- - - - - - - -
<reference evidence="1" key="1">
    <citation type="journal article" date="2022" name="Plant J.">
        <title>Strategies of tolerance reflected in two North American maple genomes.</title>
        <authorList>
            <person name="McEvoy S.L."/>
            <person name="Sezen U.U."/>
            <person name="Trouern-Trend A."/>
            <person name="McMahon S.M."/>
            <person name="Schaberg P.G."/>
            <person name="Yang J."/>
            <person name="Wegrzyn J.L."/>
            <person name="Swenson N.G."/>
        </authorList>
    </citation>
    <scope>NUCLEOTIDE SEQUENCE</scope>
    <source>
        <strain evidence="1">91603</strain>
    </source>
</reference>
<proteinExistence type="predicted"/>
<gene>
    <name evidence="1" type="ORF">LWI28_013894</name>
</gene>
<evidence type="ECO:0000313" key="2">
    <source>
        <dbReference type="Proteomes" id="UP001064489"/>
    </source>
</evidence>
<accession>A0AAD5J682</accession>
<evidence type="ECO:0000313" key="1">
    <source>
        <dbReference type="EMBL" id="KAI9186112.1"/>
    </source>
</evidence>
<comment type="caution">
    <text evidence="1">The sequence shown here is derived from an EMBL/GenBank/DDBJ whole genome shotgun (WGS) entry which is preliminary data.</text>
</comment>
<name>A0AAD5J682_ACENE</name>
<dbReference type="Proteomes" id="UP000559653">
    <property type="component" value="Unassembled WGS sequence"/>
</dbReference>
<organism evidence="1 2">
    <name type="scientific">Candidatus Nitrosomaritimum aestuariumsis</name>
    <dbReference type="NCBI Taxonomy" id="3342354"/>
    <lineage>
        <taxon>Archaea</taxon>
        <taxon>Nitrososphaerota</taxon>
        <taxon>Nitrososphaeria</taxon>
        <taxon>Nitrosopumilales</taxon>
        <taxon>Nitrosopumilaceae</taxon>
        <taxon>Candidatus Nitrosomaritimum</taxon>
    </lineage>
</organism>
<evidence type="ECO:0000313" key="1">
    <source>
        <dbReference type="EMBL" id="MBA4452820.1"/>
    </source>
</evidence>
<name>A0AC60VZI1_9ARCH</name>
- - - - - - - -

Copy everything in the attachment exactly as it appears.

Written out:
<reference evidence="1" key="1">
    <citation type="journal article" date="2022" name="Plant J.">
        <title>Strategies of tolerance reflected in two North American maple genomes.</title>
        <authorList>
            <person name="McEvoy S.L."/>
            <person name="Sezen U.U."/>
            <person name="Trouern-Trend A."/>
            <person name="McMahon S.M."/>
            <person name="Schaberg P.G."/>
            <person name="Yang J."/>
            <person name="Wegrzyn J.L."/>
            <person name="Swenson N.G."/>
        </authorList>
    </citation>
    <scope>NUCLEOTIDE SEQUENCE</scope>
    <source>
        <strain evidence="1">91603</strain>
    </source>
</reference>
<proteinExistence type="predicted"/>
<gene>
    <name evidence="1" type="ORF">LWI28_013894</name>
</gene>
<evidence type="ECO:0000313" key="2">
    <source>
        <dbReference type="Proteomes" id="UP001064489"/>
    </source>
</evidence>
<accession>A0AAD5J682</accession>
<evidence type="ECO:0000313" key="1">
    <source>
        <dbReference type="EMBL" id="KAI9186112.1"/>
    </source>
</evidence>
<comment type="caution">
    <text evidence="1">The sequence shown here is derived from an EMBL/GenBank/DDBJ whole genome shotgun (WGS) entry which is preliminary data.</text>
</comment>
<name>A0AAD5J682_ACENE</name>
<dbReference type="Proteomes" id="UP000559653">
    <property type="component" value="Unassembled WGS sequence"/>
</dbReference>
<organism evidence="1 2">
    <name type="scientific">Candidatus Nitrosomaritimum aestuariumsis</name>
    <dbReference type="NCBI Taxonomy" id="3342354"/>
    <lineage>
        <taxon>Archaea</taxon>
        <taxon>Nitrososphaerota</taxon>
        <taxon>Nitrososphaeria</taxon>
        <taxon>Nitrosopumilales</taxon>
        <taxon>Nitrosopumilaceae</taxon>
        <taxon>Candidatus Nitrosomaritimum</taxon>
    </lineage>
</organism>
<evidence type="ECO:0000313" key="1">
    <source>
        <dbReference type="EMBL" id="MBA4452820.1"/>
    </source>
</evidence>
<name>A0AC60VZI1_9ARCH</name>